People need to stop thinking of resolution as the be all and end all, especially when it comes to projectors, Optoma proved that when I got the ML750st at at 80” I had to make sure it was only a 720p projector, because even with my glasses on, I couldn’t tell. 100” at 1080p sounds like you’ll be able to see each and every pixel, but at even a suboptimal viewing distance you still can’t and as long as you aren’t watching some very poorly recorded/encoded media, this is likely the best way to view films and TV unless you happen to have a 4K OLED tv in the other room.
Watching the Blu-Ray of The Matrix on the GT5500 was an experience I’ll never forget, even in a pitch black room, which is not a requirement on the GT5500 by the way, the dark scenes with Neo and Trinity were just encapsulating, despite the fact that it is an older film and the special effects aren’t as good as what we have now, the Blu-Ray master of it was just impeccable. But maybe I should have tried something more modern, so I plopped X-Men Apocalypse in there (I will not hear you say bad things about X-Men films, they all serve a purpose) and Oh my, I was just as blown away here. This 1080p Blu-Ray on a 1080p projector looks insane. You could have told me this was a 4K remaster on a 4K projector and I would have likely believed you. Colours popped where they needed to and were subdued where they needed to, dark scenes were dark, and Apocalypse’ skin was all kinds of blue that I didn’t know I could see.
I mentioned that You don’t need to be in a dark room to watch the GT5500 I meant it, the 3500 ANSI lumens are the real deal, whilst curtains open and living room lights on might be a bit of a stretch, one or the other is certainly doable, and curtains open is something I did relatively often. Whilst you will still get the absolute best picture in a dark room in the evening, if this is going to be your TV replacement, you don’t likely only watch TV at 10pm in the evening with all the curtain closed and the lights off (no judging if you do. Well, a little) So it is nice to know that the GT5500 can stand up to ambient light conditions without becoming a washed out mess of an image making you wonder exactly what you spent all that money on.
The built in 16w speaker is just okay, but clearly the bulk of the cost of the GT5500 gets spent on the lamp and the lens assembly, so you’ll likely want to throw in a sound bar if you’ve got one or if you’ve got a full surround sound system that’d go a long way to increasing the immersiveness of the GT5500’s experience.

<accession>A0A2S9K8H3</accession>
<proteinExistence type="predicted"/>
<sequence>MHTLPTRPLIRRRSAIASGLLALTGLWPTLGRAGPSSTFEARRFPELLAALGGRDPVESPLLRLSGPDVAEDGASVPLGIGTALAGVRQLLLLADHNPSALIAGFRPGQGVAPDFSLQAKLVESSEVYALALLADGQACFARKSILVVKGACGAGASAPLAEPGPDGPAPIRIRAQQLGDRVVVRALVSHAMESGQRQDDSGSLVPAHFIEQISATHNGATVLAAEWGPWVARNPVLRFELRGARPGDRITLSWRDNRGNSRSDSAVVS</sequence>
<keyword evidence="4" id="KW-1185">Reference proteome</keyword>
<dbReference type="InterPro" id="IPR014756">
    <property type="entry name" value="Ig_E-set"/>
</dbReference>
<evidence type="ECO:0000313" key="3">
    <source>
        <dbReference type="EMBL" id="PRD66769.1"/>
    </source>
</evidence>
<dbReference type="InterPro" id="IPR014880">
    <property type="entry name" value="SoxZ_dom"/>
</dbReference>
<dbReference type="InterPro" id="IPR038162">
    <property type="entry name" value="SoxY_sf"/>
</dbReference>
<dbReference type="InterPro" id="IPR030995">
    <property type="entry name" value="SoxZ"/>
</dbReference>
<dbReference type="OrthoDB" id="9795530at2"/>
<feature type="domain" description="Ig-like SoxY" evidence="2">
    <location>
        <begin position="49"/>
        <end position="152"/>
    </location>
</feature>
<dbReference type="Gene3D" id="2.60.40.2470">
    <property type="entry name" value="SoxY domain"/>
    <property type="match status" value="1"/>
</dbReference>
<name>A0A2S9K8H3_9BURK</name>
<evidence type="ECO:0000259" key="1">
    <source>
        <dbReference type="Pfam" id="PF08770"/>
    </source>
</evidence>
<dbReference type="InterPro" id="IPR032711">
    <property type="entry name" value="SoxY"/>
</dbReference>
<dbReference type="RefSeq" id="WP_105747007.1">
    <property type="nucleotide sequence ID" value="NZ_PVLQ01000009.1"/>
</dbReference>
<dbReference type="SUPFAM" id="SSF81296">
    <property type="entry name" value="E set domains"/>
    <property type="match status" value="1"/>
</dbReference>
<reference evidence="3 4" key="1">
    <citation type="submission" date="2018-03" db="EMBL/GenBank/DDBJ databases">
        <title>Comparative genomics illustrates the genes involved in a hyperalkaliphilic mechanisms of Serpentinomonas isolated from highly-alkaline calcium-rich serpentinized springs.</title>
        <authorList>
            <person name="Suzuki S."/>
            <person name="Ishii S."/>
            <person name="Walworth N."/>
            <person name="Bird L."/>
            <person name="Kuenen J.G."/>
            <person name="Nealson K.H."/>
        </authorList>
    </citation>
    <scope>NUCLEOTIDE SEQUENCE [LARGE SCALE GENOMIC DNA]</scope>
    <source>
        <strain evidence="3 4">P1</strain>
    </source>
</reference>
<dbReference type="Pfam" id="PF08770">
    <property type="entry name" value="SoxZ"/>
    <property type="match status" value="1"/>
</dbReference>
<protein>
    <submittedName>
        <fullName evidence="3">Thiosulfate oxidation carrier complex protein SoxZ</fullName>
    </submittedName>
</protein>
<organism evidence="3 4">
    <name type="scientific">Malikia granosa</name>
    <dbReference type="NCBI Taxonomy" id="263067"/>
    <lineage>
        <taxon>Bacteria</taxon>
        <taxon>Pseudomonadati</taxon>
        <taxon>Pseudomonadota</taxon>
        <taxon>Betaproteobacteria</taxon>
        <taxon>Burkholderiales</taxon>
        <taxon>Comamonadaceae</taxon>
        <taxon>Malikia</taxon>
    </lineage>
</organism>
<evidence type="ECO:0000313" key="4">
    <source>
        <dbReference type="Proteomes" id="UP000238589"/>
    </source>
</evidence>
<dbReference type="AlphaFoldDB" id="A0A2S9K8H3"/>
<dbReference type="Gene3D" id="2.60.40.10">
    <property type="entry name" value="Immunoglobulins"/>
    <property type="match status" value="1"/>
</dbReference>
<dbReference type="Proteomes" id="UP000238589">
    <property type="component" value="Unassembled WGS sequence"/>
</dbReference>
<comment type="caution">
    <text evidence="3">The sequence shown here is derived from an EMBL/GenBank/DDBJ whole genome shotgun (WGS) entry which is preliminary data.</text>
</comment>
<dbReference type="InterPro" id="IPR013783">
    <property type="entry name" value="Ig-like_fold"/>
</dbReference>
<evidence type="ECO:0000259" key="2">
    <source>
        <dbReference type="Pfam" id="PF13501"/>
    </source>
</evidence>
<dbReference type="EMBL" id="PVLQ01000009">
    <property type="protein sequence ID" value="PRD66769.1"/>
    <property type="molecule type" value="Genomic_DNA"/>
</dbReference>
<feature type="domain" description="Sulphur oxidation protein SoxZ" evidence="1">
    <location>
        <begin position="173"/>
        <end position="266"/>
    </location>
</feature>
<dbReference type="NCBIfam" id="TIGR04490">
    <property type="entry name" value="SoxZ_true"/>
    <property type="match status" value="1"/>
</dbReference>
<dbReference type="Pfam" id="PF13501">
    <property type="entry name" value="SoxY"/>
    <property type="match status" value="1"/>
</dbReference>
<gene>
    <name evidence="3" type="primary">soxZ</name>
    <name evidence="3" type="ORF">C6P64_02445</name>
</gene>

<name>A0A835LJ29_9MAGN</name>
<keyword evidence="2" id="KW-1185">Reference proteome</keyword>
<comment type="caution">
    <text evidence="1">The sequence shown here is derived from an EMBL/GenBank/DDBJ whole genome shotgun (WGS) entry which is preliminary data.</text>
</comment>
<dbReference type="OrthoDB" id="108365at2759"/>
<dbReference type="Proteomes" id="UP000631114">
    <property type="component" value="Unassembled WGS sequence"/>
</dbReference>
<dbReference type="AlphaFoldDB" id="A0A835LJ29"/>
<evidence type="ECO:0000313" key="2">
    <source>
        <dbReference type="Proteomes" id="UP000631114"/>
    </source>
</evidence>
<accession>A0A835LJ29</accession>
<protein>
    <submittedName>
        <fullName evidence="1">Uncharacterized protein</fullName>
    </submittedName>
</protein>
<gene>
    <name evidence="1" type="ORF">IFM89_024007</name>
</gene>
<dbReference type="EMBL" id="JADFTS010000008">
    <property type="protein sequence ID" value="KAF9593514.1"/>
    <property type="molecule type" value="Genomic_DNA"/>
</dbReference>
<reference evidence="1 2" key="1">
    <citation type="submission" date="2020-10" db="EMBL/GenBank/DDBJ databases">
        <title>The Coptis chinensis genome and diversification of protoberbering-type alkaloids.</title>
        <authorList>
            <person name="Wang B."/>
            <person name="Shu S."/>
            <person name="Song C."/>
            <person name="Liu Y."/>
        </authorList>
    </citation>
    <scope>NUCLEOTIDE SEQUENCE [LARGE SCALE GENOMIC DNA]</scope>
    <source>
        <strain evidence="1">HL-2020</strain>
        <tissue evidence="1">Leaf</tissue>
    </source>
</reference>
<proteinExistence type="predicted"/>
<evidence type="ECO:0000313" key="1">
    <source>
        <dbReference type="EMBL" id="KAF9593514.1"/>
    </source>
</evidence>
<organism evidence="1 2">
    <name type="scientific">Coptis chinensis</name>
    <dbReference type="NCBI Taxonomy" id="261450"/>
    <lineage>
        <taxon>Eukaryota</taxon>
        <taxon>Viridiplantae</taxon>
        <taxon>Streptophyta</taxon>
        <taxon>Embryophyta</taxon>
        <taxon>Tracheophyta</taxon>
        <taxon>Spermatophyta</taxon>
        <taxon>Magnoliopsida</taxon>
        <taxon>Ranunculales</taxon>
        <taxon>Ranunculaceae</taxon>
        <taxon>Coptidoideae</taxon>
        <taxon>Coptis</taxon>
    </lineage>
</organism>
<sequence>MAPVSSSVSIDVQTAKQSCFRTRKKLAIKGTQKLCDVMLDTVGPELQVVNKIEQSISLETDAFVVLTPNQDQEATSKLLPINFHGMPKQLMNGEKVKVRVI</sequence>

I plugged a pair of PC speakers into the GT5500, they weren’t great, but the stereo setup let me split the audio into left and right channels instead of the mono speaker on the GT5500 itself. So whilst the sounds wasn’t much louder, it was cleaner, clearer and more separated, so vocals were more enjoyable.
The GT5500 has a standard 3.5mm audio in, but sadly no Optical or Toslink jacks so you can’t use those, but the more standard 3.5mm based solutions will work perfectly fine.
Miscellaneous in projector reviews basically means two things heat/noise and the remote, and I’ll speak about the remote first because I have less to say about it. I don’t like the remote the GT5500 comes with, with how much the rest of the GT5500 feels like a TV replacement and like it deserves to £1050 price tag, the remote feels cheap, very cheap, I can’t quite put my finger on one singular feature that I dislike, but the mushy buttons, the weird blue backlighting, the seemingly duplicated features and much more, the remote works, but it is a bad remote, and I expected more from a device that costs as much as the GT5500 does.
On to heat and noise, and for the most part, this is a solid machine, bar one small issue. When you turn the GT5500 off, the fans ramp up for a couple of seconds, but sound like a Boeing 787 taking off, they are monstrously loud for those few seconds. During use, you’ll be unlikely to hear the GT5500’s fans over the audio from the speakers, which is great, and when it’s off it’s, well off. But for last ditch effort to get as much heat as possible out of the chassis before it turns off is quite jarring if you are not expecting it, maybe some sort of warning on the screen saying:
“Note, fans will ramp up before shutting down, this is normal, it is to vent excess heat”
Something like that wouldn’t go amiss.
My Reviews of Optoma projectors usually end with BUY THIS NOW IF YOU CAN, and the GT5500 get’s so close to that recommendation again, and strangely, it is not the price tag that stops me plopping that in here, but rather the headline feature, the Ultra-short throw. Wit other projectors there are ways to make them work for you, the ML750st was so small and light that mounting it on the wall was neither a pain nor a worry, the HD28DSE, on the other hand, was big enough to go on the other side of the room, but if the size was wrong, the zoom ring on the lens assembly made compensation easier without resorting to digital cropping as on the GT5500.
If you have the space for the GT5500, and you know you won’t ever move it, I can wholeheartedly recommend you buy it. But if that seems like a few too many catches for you, Optoma make a veritable smorgasbord of other projectors, I’m sure one of them will pique your interest, Optoma continues to make great projectors, and the GT5500 is a phenomenal projector, just make sure you have to room before buying one.